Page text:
4. I used to always duck out of the picture. If someone was taking a photo, I ducked out. I lost three really great friends, one was taken by heart issues and was like a surrogate father. One was like a brother and was taken by pancreatic cancer. One was the most generous kind soul to everyone, and a sister/friend to all. She was brutally murdered by a jealous boyfriend/piece of shit. When I look at pictures of them, I was there, but ducked out of the picture and have very few of us together. Get in the picture. You don’t know what tomorrow will bring. Take time to have the conversation. Drink the coffee, or the drink.

    Get in the picture, literally, metaphorically, whatever.

  5. I got great advice from a retirement planner: before you retire, figure out a hobby you want to do once retired–or develop one. If possible, go to part-time before retirement.

    Mike, you are right: keep busy. When my Mom and Dad retired, they did not do much. Once they lost their respective spouses (my step-parents), their mental acuity dropped. Now my Mom is in an assisted-living place and my Dad will probably head to one if he is not there already.

    I do plan to keep busy when/if I retire. My job can allow me to work part-time, so that is a plus. And it is a job I enjoy.

    And Mike: my condolences on your loss.

  6. Many people define themselves by their job. “I am a . . .” rather than “I work for . . .” or “I do . . .” Once the job is over they aren’t sure who they are.

  7. I’ve spent about 18 hours a day for the past week neck deep in dealing with a critical network security issue that will likely reek havoc across the internet for weeks to come; in the few hours when I SHOULD be sleeping i end up just playing through scenario after scenario in my head of different ways to deal with this problem.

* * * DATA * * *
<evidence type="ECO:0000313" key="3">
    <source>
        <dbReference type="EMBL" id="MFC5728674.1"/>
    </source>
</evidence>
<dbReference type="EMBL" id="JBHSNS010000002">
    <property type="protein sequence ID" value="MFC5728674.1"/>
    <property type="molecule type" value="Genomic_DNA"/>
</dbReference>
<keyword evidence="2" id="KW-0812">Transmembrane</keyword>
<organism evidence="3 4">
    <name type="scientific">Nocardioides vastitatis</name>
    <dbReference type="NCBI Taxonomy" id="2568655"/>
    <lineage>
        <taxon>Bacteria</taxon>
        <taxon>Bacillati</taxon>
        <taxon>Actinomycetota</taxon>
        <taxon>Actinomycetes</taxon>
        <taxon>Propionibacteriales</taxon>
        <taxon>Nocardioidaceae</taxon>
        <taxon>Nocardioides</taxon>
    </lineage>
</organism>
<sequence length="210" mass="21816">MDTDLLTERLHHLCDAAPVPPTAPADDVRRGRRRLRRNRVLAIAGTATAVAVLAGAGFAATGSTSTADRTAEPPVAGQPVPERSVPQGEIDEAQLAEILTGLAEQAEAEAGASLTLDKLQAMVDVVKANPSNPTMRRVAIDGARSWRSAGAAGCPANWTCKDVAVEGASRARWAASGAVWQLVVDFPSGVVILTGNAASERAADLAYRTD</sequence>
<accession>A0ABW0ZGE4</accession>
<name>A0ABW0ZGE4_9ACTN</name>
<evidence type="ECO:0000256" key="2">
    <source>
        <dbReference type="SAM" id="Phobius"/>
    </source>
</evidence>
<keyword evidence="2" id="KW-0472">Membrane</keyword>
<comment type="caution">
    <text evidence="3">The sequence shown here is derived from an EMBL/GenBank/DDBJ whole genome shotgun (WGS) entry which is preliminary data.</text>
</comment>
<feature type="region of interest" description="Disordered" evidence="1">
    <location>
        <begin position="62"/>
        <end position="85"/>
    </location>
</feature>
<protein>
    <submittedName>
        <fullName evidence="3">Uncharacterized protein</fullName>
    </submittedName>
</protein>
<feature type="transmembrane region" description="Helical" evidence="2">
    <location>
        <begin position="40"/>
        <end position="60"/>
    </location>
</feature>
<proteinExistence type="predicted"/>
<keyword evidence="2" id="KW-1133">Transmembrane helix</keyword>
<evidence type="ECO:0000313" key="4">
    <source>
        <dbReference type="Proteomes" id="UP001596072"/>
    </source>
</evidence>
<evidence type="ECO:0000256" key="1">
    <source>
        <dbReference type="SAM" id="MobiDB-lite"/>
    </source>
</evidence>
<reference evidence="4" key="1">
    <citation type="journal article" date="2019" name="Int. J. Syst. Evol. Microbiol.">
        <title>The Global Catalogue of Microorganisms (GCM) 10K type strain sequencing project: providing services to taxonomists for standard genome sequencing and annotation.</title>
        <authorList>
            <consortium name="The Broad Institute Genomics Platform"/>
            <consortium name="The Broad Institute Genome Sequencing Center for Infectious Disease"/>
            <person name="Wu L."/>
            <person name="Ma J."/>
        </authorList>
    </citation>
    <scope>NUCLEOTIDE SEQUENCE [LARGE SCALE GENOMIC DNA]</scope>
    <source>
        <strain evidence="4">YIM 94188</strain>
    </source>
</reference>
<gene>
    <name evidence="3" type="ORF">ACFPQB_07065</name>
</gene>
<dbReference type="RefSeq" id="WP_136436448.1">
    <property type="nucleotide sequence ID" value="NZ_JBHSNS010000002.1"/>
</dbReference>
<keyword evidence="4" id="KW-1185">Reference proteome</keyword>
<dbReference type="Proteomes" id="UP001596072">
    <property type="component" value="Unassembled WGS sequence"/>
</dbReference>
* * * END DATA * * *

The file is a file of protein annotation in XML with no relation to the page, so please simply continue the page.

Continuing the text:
I love my job and i hate my job. – it is weeks like this that remind me of just how frightening our poor cybersecurity position really is. – innocuous code that is all over the internet and has had a major, incredibly easy to exploit vulnerability that anyone could use to gain complete control of a computer and it has been running on hundreds of millions of devices around the world for years unnoticed and now that it’s been exposed literally anyone can download an easy to use tool and basically own a computer without even needing an account.

    not every week is like this but every week presents challenges that need to be addressed, puzzles that need to be solved and panicking customers that need to be medicated… or something… I’m 61 and Thoughts of retiring are certainly looming but the transition from my day to day work life for the past 30+ years of my career to… “retired” is a surreal thought… how do you even switch suddenly from such a stress filled career to one where i have no deadlines, no customers, nearly no emergency calls at 2AM and losing the entire social network of coworkers/customers/vendors etc. that have made up such a huge part of daily life all at once.

    Retirement sounds really really attractive but that sudden transition in life is not going to be easy.

    • on that note: I love dogs; always have. I also have never had a dog because I have never felt that I had the time to give that dog the time and attention it so richly deserves. I think that might just be the best change that will come from retirement.

  8. Larry, keep moving. Read more. Go out in the morning for long walks. Eat at that restaurant you never went to before. Take a day trip to a state park you’ve never been to before. Go see a movie alone. But Keep Moving.

  9. Tim, life is about how you respond to loss. I know that now. But I also know life doesn’t end with sorrow. I know I have to keep active, stay busy, write more, play with the dogs, and keep mom in motion, too. I love being retired. I once loved my job, but like most things in life, that ended.

  10. Keith, I went from being the Project Manager of a 22 million dollars project to trying to figure out what art classes Mom could go to during the day, and how to get her there and back. It’s a stark difference, but you know, it is one I have planned for. I don’t want to be that guy that cannot let go. And I am writing more than I thought possible.

  11. I think if it weren’t for Bits & Pieces and the people that keep coming here and commenting, I’d probably be sitting on the couch watching Netflix WAY too much. I would probably read more and I certainly could use more activity and that damn exercise stuff.

Comments are closed.